‘Ay. He—he was awfu’ pleased.’
Macgregor took a puff at his cold cigarette, and tried again. ’He said I was to tell ye he was pleased.’
‘Oh, did he?’
‘Never pleaseder in his life.’
‘That was nice,’ commented Lizzie, twirling the thread round the stitching of a button.
He got up, went to the window, looked out, possibly for inspiration, and came back with a little box in his hand.
‘That’s what I done,’ he said, dropped it on her sewing, and strolled to the window again.
After a long time, as it seemed, he felt her gaze and heard her voice.
‘Macgreegor, are ye in earnest?’
‘Sure.’ He turned to face her, but now she was looking down at the ring.
‘It’ll be Mistress Baldwin’s niece,’ she said, at last.
‘Hoo did ye ken?’
‘A nice lass, but ower young like yersel’. An’ yet’—she lifted her eyes to his—’ye’re auld enough to be a sojer. Does she ken ye’ve enlisted?’
He nodded, looking away. There was something in his mother’s eyes. . .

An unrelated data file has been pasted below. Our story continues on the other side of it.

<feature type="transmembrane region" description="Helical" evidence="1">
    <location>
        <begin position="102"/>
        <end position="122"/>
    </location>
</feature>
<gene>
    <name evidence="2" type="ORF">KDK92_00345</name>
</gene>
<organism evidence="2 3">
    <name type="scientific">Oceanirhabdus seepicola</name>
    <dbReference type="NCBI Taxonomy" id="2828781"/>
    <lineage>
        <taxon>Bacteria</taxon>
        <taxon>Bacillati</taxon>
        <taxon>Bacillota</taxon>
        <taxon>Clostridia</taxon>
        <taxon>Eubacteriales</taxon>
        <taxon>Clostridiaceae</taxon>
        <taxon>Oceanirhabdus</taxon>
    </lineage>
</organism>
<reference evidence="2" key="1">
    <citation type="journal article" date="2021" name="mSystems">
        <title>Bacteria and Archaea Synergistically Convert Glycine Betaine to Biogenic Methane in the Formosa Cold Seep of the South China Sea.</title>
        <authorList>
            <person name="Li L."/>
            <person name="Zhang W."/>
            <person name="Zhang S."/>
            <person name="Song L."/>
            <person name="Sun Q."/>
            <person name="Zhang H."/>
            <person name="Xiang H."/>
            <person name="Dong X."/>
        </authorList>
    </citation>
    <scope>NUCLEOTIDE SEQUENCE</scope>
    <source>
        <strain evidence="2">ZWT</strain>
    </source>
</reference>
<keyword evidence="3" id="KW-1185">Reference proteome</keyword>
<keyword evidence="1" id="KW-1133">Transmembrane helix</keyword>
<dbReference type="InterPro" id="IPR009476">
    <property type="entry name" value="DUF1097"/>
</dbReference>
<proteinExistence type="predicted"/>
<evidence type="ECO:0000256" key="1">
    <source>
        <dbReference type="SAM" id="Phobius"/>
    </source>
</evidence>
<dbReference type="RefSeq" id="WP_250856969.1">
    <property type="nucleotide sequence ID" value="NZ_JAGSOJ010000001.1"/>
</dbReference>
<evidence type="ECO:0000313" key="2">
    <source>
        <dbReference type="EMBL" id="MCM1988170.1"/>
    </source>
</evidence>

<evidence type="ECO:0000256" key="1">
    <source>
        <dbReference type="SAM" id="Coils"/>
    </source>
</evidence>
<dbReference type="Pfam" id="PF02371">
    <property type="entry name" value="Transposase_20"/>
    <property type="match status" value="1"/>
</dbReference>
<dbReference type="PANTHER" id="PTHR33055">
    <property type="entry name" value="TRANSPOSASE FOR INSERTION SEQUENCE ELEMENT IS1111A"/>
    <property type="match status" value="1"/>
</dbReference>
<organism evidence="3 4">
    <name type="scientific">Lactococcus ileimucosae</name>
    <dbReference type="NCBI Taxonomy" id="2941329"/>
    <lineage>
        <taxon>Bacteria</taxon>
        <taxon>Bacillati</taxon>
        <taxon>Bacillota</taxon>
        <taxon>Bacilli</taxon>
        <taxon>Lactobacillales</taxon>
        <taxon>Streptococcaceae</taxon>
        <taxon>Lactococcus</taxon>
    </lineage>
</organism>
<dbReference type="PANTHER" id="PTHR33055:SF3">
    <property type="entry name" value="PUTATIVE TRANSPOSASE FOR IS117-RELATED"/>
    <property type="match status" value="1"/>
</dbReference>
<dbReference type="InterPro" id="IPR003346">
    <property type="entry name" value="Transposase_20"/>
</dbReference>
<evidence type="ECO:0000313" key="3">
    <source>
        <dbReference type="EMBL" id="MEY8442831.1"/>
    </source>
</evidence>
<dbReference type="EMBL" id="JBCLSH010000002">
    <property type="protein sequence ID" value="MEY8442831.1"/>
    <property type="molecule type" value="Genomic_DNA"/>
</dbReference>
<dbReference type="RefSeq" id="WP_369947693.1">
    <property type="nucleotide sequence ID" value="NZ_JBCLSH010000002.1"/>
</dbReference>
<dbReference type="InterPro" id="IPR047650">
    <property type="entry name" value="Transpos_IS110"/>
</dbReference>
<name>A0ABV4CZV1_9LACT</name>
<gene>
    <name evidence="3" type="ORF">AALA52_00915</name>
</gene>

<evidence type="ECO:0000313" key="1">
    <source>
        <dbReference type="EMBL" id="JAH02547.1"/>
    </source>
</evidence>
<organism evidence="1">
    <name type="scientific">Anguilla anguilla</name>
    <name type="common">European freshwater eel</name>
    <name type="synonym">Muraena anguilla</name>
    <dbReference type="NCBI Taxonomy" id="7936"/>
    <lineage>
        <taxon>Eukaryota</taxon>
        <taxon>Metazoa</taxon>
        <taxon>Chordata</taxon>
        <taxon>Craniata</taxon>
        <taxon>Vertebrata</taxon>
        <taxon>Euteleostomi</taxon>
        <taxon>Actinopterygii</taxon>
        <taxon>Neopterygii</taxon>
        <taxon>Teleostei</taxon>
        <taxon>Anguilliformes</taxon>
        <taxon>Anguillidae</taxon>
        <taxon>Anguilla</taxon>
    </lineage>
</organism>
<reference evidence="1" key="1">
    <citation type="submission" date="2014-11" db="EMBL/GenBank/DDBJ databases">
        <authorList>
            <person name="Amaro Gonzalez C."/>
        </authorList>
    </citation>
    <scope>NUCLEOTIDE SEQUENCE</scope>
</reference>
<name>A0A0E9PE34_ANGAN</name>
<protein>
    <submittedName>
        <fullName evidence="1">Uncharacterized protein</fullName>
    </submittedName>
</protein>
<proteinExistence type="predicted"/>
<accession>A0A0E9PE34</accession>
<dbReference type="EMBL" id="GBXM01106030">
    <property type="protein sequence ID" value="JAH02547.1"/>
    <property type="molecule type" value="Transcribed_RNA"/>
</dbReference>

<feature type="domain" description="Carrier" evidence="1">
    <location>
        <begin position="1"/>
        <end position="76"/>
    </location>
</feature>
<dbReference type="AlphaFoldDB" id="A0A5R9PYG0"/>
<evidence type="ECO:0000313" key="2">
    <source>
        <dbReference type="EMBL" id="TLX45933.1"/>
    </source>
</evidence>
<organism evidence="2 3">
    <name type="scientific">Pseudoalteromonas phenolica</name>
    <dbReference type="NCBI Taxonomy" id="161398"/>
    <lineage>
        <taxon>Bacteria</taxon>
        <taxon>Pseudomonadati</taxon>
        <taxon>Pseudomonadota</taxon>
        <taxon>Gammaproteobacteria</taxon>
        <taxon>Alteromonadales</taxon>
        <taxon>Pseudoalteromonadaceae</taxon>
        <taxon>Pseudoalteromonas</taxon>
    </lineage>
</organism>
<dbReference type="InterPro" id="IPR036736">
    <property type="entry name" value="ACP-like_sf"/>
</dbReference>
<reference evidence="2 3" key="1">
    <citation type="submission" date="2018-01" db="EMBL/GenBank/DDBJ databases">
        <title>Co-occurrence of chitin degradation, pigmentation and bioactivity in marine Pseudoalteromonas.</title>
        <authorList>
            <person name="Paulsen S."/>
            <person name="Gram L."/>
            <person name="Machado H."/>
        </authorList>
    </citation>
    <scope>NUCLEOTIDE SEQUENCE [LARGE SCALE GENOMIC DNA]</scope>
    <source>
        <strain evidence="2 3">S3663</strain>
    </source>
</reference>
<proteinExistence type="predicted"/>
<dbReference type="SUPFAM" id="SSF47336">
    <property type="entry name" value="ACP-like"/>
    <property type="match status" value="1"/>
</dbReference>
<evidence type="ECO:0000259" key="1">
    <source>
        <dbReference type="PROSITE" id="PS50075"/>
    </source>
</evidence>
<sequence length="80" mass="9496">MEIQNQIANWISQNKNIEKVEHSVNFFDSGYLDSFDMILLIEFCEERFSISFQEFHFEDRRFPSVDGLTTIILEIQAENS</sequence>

‘Aweel,’ she said, as if to herself, ’this war’ll pit auld heids on some young shouthers.’ She got up, laid her seam deliberately on the table, and went to him. She put her arm round him. ‘Wi’ yer King an’ yer Country an’ yer Christina,’ she said, with a sort of laugh, ‘there winna be a great deal o’ ye left for yer mither. But she’s pleased if you’re pleased—this time, at ony rate.’ She released him. ‘I maun tell Jeannie.’ she said, leaving the kitchen.
Jeannie came, and for once that sensible little person talked nonsense. In her eyes, by his engagement, her big brother had simply out-heroed himself.
‘Aw, clay up, Jeannie,’ he cried at last, in his embarrassment. ‘Come on oot wi’ me, an’ I’ll stan’ ye a dizzen sliders.’
Macgregor, his countenance shining with lover’s anticipation and Lever’s soap, was more surprised than gratified to find Willie Thomson awaiting him at the close-mouth. For Willie, his oldest, if not his choicest friend, had recently jeered at his intention of becoming a soldier, and they had parted on indifferent terms, though Willie had succeeded in adding to a long list of borrowings a fresh item of twopence.
Willie and prosperity were still as far apart as ever, and even Willie could hardly have blamed prosperity for that. He had no deadly vices, but he could not stick to any job for more than a month. He was out of work at present. Having developed into a rather weedy, seedy-looking young man, he was not too proud to sponge on the melancholy maiden aunt who had brought him up, and whose efforts at stern discipline during his earlier years had seemingly proved fruitless. Macgregor was the only human being he could call friend.